Tim Liedl: Control on the nanoscale with DNA origami
This talk by Prof. Tim Liedl is hosted by the Department of Neuroscience and Biomedical Engineering (NBE).
Prof. Tim Liedl
Time: Thursday, May 17th at 15.15
Place: Dept. of Neuroscience & Biomedical Engineering (NBE), Aalto University, Rakentajanaukio 2C, Room: F336
Host: Anton Kuzyk
I will discuss two recent applications of DNA origami that illustrate the exceptional control that this technique provides on the nanoscale (1,2).
Despite enormous efforts, placing guest molecules in designed DNA crystals remains a challenging goal. Ned Seeman and Chengde Mao reported a 3D DNA crystal based on the "tensegrity triangle", where three DNA duplexes are interconnected in a self-restricting over-under, over-under, over-under fashion. By adopting their design principle, we present a tensegrity triangle design based on DNA origami that crystallizes into three-dimensional, micrometer-scale assemblies that can host gold nanoparticles at designated sites.
Then I will present a DNA origami-based method of force spectroscopy that uses self-assembled nanoscopic power gauges, requires no macroscopic tools (magnetic tweezer, AFM tip or alike) to connect to the macroscopic world and can analyze large numbers of molecules in parallel. The read-out of this force device is currently done optically, but also other non-invasive means of data acquisition are possible. To exert the force, a single-stranded DNA that contains a specific sequence capable of recruiting a molecule of interest spans from one arm of the DNA origami force clamp to the other. The force applied to the system can then be tuned by changing the length of the single strand base by base in different variants of the force clamp. Note that the ssDNA here acts as an entropic spring element, whose spring constant is dependent on the number of bases per unit length and temperature. In our experiments we first used a well-known Holliday junction sequence as a benchmark and then determined at which forces the TATA-binding protein (TBP) does not bind its stretched target region anymore.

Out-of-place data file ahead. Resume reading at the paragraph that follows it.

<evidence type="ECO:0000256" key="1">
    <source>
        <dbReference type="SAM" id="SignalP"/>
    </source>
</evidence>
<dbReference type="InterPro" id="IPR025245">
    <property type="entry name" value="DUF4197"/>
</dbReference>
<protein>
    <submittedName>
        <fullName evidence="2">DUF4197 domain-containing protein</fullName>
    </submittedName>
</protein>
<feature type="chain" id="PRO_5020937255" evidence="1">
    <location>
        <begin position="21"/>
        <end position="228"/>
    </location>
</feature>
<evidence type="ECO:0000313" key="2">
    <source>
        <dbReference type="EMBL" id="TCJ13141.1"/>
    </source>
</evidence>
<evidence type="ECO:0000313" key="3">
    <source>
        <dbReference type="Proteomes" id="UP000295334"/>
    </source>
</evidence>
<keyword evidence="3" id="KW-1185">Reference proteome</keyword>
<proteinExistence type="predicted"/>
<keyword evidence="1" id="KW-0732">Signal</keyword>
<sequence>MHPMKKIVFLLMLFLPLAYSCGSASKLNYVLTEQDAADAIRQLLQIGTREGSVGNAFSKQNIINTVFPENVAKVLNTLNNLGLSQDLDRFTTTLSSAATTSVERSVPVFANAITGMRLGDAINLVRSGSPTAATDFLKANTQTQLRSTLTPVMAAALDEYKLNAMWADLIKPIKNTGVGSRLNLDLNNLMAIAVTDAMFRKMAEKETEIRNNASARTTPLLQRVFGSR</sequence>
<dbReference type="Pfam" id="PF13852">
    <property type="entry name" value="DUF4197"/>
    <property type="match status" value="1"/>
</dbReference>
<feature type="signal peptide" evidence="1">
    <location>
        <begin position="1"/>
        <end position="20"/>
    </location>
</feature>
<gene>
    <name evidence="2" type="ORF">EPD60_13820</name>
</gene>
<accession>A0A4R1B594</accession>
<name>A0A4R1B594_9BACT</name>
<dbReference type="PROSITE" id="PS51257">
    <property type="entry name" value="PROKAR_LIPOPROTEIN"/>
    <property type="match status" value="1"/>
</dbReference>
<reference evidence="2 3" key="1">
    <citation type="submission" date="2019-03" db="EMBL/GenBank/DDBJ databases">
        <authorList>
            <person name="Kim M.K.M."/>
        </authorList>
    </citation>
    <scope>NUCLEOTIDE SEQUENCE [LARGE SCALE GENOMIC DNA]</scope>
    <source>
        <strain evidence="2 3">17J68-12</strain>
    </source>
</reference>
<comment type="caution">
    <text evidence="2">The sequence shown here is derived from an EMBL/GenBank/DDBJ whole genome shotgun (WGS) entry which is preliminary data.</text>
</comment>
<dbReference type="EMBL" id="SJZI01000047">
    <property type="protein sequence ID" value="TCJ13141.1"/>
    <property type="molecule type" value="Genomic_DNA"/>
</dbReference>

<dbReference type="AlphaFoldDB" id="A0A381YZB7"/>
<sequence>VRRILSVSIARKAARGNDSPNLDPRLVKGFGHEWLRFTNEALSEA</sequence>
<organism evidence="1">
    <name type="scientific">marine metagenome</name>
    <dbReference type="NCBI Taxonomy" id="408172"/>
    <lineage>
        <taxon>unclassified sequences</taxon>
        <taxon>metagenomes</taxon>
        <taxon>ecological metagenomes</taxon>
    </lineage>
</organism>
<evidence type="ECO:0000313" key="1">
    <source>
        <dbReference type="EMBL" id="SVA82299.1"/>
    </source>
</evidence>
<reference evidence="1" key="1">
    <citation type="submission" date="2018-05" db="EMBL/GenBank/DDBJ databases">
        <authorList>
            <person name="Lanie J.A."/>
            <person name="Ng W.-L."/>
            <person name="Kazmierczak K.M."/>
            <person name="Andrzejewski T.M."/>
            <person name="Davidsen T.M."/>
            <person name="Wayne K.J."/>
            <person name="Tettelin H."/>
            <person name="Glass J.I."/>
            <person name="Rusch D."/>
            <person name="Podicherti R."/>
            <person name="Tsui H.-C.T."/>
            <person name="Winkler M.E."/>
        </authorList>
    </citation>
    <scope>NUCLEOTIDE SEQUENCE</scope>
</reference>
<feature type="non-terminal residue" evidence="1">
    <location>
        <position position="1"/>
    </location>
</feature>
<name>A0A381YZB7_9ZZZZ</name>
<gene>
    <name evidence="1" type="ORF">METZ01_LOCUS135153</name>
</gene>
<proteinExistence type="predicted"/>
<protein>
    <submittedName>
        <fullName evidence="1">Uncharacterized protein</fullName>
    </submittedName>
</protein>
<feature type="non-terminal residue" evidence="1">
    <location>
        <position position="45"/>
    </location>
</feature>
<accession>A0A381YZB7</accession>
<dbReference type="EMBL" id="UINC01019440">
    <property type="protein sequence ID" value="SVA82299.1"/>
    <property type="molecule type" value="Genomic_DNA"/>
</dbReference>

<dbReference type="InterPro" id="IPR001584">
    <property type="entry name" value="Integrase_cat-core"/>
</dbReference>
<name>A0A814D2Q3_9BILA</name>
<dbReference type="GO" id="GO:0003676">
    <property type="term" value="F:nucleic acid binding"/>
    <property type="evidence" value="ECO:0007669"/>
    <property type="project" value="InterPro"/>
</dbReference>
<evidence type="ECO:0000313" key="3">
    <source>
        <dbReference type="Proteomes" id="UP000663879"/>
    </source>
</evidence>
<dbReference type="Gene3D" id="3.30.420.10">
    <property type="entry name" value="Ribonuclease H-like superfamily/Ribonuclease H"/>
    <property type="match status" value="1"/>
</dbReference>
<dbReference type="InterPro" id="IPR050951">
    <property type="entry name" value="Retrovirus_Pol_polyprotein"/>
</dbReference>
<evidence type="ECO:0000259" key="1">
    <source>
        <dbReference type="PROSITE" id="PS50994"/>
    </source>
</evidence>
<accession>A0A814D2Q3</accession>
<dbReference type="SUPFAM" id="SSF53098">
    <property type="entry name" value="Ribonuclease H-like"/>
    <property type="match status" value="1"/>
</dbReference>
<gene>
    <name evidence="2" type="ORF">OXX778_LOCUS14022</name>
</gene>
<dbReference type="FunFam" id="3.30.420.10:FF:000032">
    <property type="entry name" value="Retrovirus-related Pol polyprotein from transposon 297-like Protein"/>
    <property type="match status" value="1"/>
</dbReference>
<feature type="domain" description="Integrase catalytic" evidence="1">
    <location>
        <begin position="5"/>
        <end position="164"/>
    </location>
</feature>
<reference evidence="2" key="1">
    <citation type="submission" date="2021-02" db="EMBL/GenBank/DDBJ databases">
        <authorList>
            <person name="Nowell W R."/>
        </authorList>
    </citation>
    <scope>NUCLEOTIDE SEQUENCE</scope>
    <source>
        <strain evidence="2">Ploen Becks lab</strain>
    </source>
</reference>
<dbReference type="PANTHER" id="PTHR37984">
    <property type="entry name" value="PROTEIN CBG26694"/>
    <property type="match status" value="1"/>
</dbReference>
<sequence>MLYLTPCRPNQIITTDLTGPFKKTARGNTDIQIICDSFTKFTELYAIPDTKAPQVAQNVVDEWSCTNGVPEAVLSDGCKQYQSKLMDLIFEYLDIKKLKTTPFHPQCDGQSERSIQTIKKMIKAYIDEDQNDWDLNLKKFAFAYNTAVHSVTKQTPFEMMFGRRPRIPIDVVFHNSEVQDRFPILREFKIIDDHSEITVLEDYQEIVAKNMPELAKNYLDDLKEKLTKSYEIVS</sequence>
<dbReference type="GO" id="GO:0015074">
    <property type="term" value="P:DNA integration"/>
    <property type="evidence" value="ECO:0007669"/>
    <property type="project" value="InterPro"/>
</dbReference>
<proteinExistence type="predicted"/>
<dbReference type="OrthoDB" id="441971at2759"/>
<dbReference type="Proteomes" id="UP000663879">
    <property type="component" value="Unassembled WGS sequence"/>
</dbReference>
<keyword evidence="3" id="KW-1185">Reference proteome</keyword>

1. T. Zhang, et al. 3D DNA origami crystals. arXiv:1706.06965.
2. P. C. Nickels, et al. Molecular force spectroscopy with a DNA origami–based nanoscopic force clamp. Science 354, 6310, pp. 305-307 (2016).